Unless you hire a sherpa to lug your gear around, the weight of your pack matters and should be a significant factor when considering your next shelter. The more your tent weighs, the heavier your pack will be and the slower you’ll move on the trail.

As an ultralight enthusiast, I recommend going with the lightest possible shelter within your price range that’ll keep you dry, comfortable, and secure. I’ve backpacked with unnecessarily heavy gear and have learned to save weight every chance you get.

Floor Dimensions

Each shelter has its own unique floor dimensions, which will give you an idea of how much interior space to expect when it’s set up. To help visualize a tent’s floor space, measure out its dimensions on your floor, mark them off with tape or string, and lie down within them.

Height is another dimension to consider, especially if you’re on the taller side and often have issues bumping your head on the top of your tent. Measure your height when seated on your sleeping pad and reference it to the tent’s specs to get an idea of how comfortable you’ll be sitting up inside of it.


A tent’s floor dimensions directly play a part in how many people can sleep comfortably inside. The manufacturer decides a tent’s capacity, though, so pay more attention to the floor dimensions, as they’ll give you a better idea of exactly how much interior space you and your backpacking partners will have.

Each shelter on this list is rated to sleep between one and six people. I recommend sizing up to a bigger shelter — for example, sleeping two people in a three-person tent — if you or your hiking partners get claustrophobic or like to stretch out while you sleep.

Main Material

All of the shelters on this list are constructed from one of three types of materials. Here are the basic characteristics you need to know about each:

  • Dyneema Composite Fabric (DCF): DCF is an extraordinarily lightweight and completely waterproof composite material used for sailing and ultralight backpacking. It doesn’t stretch out or sag over time, but it is delicate and should be treated with care. DCF is the most expensive material on this list.
  • Silnylon: Made from nylon ‘impregnated’ with liquid silicone from both sides, silnylon is typically stronger and durable than DCF but not nearly as lightweight. It’ll sag and stretch slightly over time, especially in wet and/or windy conditions. Silnylon is significantly more affordable than DCF.
  • Polyester/Silpoly: Polyester and silpoly (polyester + silicone) are typically heavier than silnylon but are also more abrasion-resistant and affordable. Polyester/silpoly absorbs water more than silnylon and DCF, which leads to more sagging and longer dry-out times.

Weather Resistance

Nobody wants wind, rain, snow, sand, sleet, extreme temperatures, or anything else Mother Nature has in store to ruin their backpacking trip. Naturally, your tent’s materials and design will play a huge part in its ability to handle the weather and protect you from the elements.

The shelters on this list are rated with either four-season or three-season weather resistance. Four-season tents are rated to protect you during winter conditions when you can expect significant snow, wind, and low temperatures. Three-season tents are rated to protect you in typical spring, summer, and fall conditions but not the winter conditions listed above.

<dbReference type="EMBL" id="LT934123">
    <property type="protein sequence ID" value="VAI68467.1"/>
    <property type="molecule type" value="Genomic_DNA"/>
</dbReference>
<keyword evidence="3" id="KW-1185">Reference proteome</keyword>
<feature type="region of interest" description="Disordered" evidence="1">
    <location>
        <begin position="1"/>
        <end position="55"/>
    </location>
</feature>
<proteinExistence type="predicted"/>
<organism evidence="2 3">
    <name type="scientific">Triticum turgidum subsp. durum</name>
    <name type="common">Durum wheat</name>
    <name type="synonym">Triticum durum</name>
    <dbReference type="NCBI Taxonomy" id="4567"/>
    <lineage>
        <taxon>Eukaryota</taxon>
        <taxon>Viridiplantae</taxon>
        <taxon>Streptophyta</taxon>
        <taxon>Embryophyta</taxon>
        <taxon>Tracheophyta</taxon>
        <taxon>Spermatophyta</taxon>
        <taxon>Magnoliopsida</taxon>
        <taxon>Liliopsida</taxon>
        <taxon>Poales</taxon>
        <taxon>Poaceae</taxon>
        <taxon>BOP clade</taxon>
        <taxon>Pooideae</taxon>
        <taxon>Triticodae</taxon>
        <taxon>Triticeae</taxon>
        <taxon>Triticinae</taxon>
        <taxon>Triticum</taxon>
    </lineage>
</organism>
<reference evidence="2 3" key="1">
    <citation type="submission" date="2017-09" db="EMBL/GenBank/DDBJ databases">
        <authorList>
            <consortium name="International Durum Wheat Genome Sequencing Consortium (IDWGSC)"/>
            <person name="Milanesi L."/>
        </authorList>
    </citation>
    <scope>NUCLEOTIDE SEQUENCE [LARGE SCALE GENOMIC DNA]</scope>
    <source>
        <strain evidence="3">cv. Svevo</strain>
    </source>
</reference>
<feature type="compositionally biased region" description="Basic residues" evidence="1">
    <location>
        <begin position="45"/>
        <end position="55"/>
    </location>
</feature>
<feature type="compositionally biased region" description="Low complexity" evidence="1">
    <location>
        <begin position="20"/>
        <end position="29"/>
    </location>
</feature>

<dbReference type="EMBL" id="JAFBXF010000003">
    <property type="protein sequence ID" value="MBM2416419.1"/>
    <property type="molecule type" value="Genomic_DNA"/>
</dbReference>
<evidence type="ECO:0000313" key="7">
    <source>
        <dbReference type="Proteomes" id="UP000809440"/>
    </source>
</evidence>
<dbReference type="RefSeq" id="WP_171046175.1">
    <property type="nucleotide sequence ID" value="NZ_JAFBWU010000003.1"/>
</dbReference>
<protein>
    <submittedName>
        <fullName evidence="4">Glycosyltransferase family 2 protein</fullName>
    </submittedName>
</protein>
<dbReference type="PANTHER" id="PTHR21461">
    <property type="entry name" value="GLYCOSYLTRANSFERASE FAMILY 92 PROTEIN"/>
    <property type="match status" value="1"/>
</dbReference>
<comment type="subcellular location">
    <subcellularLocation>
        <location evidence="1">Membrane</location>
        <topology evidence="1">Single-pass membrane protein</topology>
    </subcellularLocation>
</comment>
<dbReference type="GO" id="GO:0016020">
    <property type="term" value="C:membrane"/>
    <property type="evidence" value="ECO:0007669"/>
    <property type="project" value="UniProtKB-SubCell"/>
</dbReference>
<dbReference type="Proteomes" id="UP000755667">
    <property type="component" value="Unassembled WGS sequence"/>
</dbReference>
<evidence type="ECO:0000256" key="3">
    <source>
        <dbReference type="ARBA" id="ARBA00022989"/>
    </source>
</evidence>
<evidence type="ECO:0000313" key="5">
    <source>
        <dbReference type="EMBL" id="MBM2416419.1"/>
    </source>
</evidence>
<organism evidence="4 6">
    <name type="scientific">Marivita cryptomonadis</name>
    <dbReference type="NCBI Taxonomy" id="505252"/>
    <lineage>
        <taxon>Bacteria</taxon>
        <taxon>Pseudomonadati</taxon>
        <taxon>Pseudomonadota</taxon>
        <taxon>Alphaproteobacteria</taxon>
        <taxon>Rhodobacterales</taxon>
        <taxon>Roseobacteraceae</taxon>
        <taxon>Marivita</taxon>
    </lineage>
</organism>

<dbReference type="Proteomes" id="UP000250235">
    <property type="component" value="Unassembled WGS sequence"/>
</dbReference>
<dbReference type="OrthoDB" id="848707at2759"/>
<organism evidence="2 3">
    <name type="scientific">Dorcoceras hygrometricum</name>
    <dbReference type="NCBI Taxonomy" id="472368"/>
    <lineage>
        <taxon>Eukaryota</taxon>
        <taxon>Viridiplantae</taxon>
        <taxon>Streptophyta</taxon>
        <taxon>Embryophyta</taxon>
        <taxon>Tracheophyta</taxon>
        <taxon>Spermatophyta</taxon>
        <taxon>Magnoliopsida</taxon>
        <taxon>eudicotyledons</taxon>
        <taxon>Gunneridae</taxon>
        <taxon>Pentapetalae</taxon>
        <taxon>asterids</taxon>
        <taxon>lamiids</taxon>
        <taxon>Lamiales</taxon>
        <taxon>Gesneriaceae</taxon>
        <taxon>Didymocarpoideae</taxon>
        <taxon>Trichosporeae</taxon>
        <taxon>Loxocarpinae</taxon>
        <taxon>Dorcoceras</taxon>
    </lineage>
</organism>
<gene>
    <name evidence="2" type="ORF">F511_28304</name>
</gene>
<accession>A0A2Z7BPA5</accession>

Freestanding vs. Trekking Pole

All of the shelters on this last stand up one of two ways:

  • Freestanding: Included aluminum poles feed through the fabric of the tent to give it a dome-shaped structure and help it stand upright
  • Trekking Pole: One or two trekking poles act as a frame for the tent to help it stand along with tension from the guylines and stakes that anchor them into the ground

Freestanding tents are usually easier to set up than trekking pole tents but usually weigh more and take up more space in your backpack. Trekking pole tents are generally more lightweight and packable than freestanding tents but also tend to produce more condensation and provide less insulation.


For most backpackers, cost comes into play when researching and buying that next shelter. With options on this list running from $50 up to $750, there’s a wide range of ways to spend your hard-earned money.

Shelters made from super lightweight (and pricey) DCF will inevitably cost more than shelters made from nylon, silnylon, polyester, silpoly, and other materials. So, if you want a well-made ultralight tent made of DCF, get ready to shell out at least $650.

Which Backpacking Tent Will Anchor Your Trip?

Orange backpacking tent with a silhouette of mountains against a pre-dusk sky
Which tent do you have your eye on for the backpacking season?

If you’ve made it this far, I hope that means you’ve found the best backpacking tent possible for your upcoming season. If that’s the case, congratulations. You’ve just set yourself up for success from the moment you set up camp on your next overnighter.

If you didn’t find a shelter you like, that’s okay too. Just remember this:

Fewer things are more important in the world of backpacking than a safe, comfortable, and dependable shelter. Mother Nature doesn’t pull any punches, so you’d better not, either. Keep searching until you find a tent or tarp that has your back when you need it most.

Thanks for stopping by to check out the best backpacking tents. Do you have experience with any of these shelters? Are there any questions I left unanswered? Which product do you have your eye on? Leave a comment, shoot me an email, or find me on the trail if you have any feedback. I’m all ears.

Cheers, and happy backpacking.

Last Updated on March 19, 2024

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Noel Krasomil

Hey, I'm Noel Krasomil, the founder of The Packable Life. I pack light and explore the globe searching for awe-inspiring hiking trails, rich cultural experiences, and ways to continue traveling indefinitely.